There are a number of starkly important matters when one - or many, in the case of Roma - sets about turning over a football club. Directors of sport and Dudes Who Quote Literary Classics are eminently important, and have been solved with the additions of Sirs Sabatini & Baldini. Eenie meenie. A new mister is up there as well; one who can offer and nurture the philosophy desired by the new ownership. Roma is currently on try number two - indeed, first is the worst, second is the best it seems. We can only hope Zeman's successor is a male, or else there's gonna be an inquisition. Players needing to be turned over, done so through the lens of the coach, is an obvious necessity as well. However, nothing will touch the lives of the fans more than their choice for the next kit manufacturer.
You know - because everyone's more likely to run their fingers through a Totti 10 on the rack than through Francesco's closely cropped mane whilst feeding him grapes on a down comforter made of unicorn fur and clouds.
As I'm probably CdT's unofficial style consultant, it is my job to bemoan the loss of Kappa, bemoan the state of kits in football in general, and offer up my thoughts. Getting rid of Kappa was stupid from an aesthetic perspective, as these have been the best kits in years - the black third is phenomenal - but everyone who's anyone who knows a guy at the thing at the place knows it was a business decision. And football in general has advanced to a state of regression, garnering more money to make less aesthetic kits for the sake of...I don't know. It's just worse. There's nothing to back that up, but football is just...worse. As for me, I have three simple general rules: go Italian for formal, go Belgian for casual, go birthday for real casual. Sadly, all three cost the same exorbitant amount of money, as legal fees can get quite expensive when your definition of 'real casual' is 'Tuesday.' With equal amounts of sorrow, Roma's unlikely to follow this route. My dreams of seeing Roma outfitted by alternating on/off-pitch lines of Dolce&Gabbana suit kits and Walter Van Beirendonck uniformal wear are fraught with nothing but inevitable disappointment and crinkled piles of sketch paper near the trash.
Roma's rule? "Fire" the kit manufacturer after they've turned out the best line in years and then bring in Philipp Plein to make Ed Hardy and Hello Kitty seem more preferable alternatives for team styling. In short, there exists no faith in their ability to make a decent choice. Alas, they must, because neither Blogistuta nor I have yet to receive a phone call.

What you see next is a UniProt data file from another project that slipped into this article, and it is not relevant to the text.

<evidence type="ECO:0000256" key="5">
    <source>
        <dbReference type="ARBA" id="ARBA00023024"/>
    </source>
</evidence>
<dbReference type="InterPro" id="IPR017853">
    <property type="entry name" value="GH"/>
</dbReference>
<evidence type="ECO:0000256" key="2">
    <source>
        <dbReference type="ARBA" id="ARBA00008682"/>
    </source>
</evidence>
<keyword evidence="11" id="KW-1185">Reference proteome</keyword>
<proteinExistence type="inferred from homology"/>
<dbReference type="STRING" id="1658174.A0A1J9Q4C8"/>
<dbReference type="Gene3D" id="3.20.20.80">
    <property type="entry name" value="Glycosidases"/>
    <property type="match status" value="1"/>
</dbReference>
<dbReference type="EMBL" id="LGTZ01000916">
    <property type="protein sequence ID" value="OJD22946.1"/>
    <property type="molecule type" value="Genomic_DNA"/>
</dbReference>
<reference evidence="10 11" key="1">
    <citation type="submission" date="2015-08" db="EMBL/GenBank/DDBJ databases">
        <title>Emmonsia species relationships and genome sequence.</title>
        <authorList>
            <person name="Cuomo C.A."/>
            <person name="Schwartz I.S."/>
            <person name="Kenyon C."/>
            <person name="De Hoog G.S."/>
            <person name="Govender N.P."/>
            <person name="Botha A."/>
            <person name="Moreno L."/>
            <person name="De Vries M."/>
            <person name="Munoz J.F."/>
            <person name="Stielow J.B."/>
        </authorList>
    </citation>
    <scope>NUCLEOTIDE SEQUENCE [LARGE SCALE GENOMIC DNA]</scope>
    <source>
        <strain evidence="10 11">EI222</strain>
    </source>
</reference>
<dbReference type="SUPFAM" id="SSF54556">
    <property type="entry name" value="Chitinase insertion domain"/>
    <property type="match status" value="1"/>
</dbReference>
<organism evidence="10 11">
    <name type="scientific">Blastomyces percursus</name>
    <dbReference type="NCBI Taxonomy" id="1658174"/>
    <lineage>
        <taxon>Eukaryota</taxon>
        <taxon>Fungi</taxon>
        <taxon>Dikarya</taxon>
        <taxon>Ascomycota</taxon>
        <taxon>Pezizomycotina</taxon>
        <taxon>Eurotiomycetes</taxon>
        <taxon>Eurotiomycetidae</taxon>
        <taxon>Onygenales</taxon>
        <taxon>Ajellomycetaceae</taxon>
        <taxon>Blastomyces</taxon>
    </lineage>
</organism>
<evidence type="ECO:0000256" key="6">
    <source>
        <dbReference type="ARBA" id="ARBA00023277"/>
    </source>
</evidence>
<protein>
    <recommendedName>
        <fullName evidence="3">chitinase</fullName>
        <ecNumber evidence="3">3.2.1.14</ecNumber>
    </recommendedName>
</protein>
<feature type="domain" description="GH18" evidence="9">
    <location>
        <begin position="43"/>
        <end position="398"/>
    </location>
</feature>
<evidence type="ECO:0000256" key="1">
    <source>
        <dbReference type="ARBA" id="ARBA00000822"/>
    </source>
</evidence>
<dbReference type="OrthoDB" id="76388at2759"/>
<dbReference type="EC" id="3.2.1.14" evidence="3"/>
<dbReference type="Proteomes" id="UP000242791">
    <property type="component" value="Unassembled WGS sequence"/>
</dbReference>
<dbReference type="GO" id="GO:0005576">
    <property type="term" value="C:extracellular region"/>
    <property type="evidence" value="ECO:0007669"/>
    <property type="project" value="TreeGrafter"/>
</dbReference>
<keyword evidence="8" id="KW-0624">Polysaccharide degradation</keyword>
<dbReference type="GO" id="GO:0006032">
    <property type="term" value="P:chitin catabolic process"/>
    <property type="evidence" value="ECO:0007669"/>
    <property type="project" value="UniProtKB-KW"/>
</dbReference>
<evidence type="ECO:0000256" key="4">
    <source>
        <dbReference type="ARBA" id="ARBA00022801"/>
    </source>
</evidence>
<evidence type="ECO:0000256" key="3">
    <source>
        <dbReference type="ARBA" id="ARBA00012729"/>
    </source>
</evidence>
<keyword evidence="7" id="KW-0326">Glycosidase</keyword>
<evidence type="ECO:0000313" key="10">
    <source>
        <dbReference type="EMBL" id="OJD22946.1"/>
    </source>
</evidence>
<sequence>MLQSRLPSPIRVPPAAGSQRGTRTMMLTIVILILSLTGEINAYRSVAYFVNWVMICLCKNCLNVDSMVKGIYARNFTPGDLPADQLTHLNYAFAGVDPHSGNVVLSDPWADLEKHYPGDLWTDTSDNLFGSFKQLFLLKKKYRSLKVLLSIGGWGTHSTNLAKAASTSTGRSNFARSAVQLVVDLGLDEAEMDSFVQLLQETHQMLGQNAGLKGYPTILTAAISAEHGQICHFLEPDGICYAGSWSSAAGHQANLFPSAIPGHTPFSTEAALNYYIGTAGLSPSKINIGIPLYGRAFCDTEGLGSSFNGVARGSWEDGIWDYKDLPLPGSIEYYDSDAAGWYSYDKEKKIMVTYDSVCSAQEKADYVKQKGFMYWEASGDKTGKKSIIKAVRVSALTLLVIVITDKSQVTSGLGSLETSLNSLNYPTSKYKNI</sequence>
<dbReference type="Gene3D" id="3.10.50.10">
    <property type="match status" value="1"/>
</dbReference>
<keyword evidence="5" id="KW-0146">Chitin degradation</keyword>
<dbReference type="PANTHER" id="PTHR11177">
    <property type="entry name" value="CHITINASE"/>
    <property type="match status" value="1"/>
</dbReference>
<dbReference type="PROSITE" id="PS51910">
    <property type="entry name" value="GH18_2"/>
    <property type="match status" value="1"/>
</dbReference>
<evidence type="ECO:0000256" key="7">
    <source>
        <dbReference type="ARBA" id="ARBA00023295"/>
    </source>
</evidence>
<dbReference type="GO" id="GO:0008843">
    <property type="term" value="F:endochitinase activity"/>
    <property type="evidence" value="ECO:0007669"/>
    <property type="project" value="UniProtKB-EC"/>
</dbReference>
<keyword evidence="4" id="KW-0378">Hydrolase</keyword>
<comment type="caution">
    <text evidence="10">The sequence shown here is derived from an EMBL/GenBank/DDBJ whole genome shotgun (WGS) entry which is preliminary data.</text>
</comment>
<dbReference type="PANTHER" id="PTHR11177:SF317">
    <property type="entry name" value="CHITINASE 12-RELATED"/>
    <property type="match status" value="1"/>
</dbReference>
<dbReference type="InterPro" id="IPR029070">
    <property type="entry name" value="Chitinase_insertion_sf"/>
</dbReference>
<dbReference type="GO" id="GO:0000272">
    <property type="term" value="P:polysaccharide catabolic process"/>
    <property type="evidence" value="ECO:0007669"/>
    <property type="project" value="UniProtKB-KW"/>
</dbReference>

So this brings to light a very important consideration: the potential suiters. Or suitors. Or whatever. Kit manufacturer. We know that Kappa's out, while we also can guess educatedly (yup) that brand exposure and expansion will be at the top of the list for the foreseeable future. In short: they want to be seen, and they don't care how they look. In some respects, this is akin to a high profile relationship for a burgeoning actress with the pretty face and marginal talent. Hopping into bed with an A-list celebrity is the easiest way for a C-list talent to get to the top in a jiffy, and Roma is looking for that quick ride. So to make it all work, they'll want to slither between the sheets with the big boys: Nike (George), Adidas (Brad) and of course, the most beautiful of them all - Puma (Steve Buscemi). Fashion second, fashionable friends first.
So, your suitors.
The Big Boys
This is, without a shadow of a doubt, the brand that will get my wager, and for one simple reason: James Pallotta. His relationship with Adidas through the Boston Celtics is a rather easy cherry-pick, if you will, as Adidas is one of the two brands which seem to have the most exposure. A number of mockups have arisen, this with Volkswagen as the sponsor, and they look like Luis Enrique, Bojan and Jose Angel will be making a triumphant return. So it's cheap for Adidas too: tweak some La Furia Roja irregulars in the warehouse and boom, you're done.
Adidas designs are rather simple: often solid, traditional designs for the standard kits, minimal accents, three strip branding down the arm, and then a little more fanciful as they go down the line to the 3rd kit. See: Chelsea's first and Chelsea's third, along with Bayern's home and CL strips. They're simple. It's hard to mess up simple.
The other of the top two dogs of assumption at current. Huge name, American company, free exposure - though rumblings do persist of their love for getting involved deeper than shirt-level.
Nike tends to advance a little beyond the safe spot Adidas often calls home, which means their kits can be both phenomenal and hideous abominations. Arsenal's home kit this year is a good example of the former, while Barcelona's phantasmagorical away kit
is evidence of the latter. And someone with failing vision in the design department. (Actually, Arsenal's purple and black third looks wonderful on the rack...yet translates poorly on the player. Important part, that one.)